Counselor Cowboy cottons to kids

Bob and Nancy Watkins still have hope for the safe return of their son Paul, who has been missing for a year.

Bob and Nancy Watkins still have hope for the safe return of their son Paul, who has been missing for a year.

Comstock Cowboy is back.

And this brought smiles to the faces of about 25 students assembled Wednesday afternoon to welcome him home.

Captured from the nearby Virginia Range, the horse was donated to Reno's Marvin Piccolo School by the Virginia Range Wildlife Protection Agency about two years ago.

The school is dedicated to special-needs children and the friendly, docile bay gelding has been a part of the school's therapeutic horse program since he arrived, but he wasn't trained for riding.

Kathy Barkum of the Wild Horse Commission became aware of the problem last fall and made a call to Tim Bryant, ranch manager for Nevada State Prisons.

The horse was taken to Warm Springs Correctional Center, the medium-security prison facility in Carson City where he was trained to take a saddle, rider and in other ways.

For 100 days, inmate Will Hybarger worked with the horse, teaching him to cope with wheelchairs and ramps as well as riders who might not be experts.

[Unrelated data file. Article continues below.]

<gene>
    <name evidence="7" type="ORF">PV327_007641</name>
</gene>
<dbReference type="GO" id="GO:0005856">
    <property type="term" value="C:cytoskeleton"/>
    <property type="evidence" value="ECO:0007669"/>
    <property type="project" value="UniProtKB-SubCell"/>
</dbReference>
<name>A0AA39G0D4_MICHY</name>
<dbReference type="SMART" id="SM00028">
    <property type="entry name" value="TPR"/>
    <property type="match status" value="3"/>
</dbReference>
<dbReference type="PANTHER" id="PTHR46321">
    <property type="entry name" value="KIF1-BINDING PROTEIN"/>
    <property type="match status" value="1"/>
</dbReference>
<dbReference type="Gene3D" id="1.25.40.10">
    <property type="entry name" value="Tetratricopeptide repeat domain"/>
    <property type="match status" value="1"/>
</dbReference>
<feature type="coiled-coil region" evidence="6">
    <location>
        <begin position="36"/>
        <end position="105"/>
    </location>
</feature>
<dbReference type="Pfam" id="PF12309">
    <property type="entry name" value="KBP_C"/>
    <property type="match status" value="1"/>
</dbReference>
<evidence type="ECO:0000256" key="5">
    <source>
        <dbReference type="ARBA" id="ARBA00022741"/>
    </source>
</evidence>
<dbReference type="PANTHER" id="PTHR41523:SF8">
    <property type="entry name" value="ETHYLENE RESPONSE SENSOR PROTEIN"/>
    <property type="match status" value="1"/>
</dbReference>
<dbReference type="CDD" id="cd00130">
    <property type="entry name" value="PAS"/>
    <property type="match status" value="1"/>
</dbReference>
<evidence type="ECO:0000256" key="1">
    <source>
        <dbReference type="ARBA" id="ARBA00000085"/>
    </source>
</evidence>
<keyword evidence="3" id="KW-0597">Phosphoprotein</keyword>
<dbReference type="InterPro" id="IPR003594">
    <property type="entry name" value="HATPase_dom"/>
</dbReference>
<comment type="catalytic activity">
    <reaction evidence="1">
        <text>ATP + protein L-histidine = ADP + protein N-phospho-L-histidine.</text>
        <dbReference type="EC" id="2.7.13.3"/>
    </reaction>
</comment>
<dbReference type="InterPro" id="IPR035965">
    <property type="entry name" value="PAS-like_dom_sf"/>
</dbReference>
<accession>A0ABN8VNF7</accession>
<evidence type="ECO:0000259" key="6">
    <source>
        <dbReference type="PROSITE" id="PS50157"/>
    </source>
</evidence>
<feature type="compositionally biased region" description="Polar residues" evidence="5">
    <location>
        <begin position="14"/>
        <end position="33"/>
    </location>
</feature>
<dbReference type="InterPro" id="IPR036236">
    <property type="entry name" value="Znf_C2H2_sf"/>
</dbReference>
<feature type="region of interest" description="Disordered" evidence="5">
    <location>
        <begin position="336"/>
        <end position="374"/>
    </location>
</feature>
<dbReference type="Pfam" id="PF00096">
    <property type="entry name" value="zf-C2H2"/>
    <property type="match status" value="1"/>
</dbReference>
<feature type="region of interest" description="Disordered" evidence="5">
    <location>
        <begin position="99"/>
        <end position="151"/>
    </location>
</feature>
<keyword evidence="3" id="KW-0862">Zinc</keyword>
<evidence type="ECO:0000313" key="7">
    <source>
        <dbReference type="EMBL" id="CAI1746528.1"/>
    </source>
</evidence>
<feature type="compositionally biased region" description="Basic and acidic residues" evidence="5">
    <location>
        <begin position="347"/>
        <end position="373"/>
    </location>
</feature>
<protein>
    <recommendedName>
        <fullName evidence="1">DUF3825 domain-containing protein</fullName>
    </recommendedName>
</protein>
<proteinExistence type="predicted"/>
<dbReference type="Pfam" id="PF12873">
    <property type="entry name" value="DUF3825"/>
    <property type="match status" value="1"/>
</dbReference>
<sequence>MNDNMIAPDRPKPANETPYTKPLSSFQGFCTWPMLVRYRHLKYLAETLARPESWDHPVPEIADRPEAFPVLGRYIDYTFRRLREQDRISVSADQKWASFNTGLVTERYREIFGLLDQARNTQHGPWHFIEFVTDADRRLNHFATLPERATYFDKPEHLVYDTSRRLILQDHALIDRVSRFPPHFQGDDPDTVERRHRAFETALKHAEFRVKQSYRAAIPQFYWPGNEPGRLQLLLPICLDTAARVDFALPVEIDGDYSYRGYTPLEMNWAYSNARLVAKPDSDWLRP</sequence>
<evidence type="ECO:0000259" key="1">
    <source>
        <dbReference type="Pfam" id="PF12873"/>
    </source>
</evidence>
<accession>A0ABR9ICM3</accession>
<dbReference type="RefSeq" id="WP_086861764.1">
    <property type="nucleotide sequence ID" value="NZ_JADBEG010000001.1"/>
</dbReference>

"I can't say enough about the wild horse program," Barkum said. "They went the extra mile to give back, to help the school and those kids."

Ana Warner, who runs the horse program, said it has produced some dramatic results with the special needs students.

"It's amazing. Some of the children who weren't talking at all, talk to that horse," she said. "The kids are often afraid to ride initially, but once they see the others ride, they want to try it. They say these kids don't understand peer pressure, but it's just not so."

Principal Lisa Singer said the school has about seven horses in the special program. Bareback pads rather than saddles are used for riding and the horses' motion is like physical therapy, stretching muscles the children don't use regularly as well as helps to improve their balance.

"Beyond the riding, they develop social skills," she said. "They learn to groom the horses and measure out their food. They absolutely love it."

A lanky dark-haired student named Carlo underscored that statement, squealing with delight as he rode Comstock around the pen for the first time. The horse didn't flinch, despite the noise.

Trainer Will Hybarger said Comstock, the sixth horse he's trained at Warm Springs, is the smartest thus far.

"Look. You can do anything with him," Hybarger said as he crawled under the horse's belly and came out the other side.


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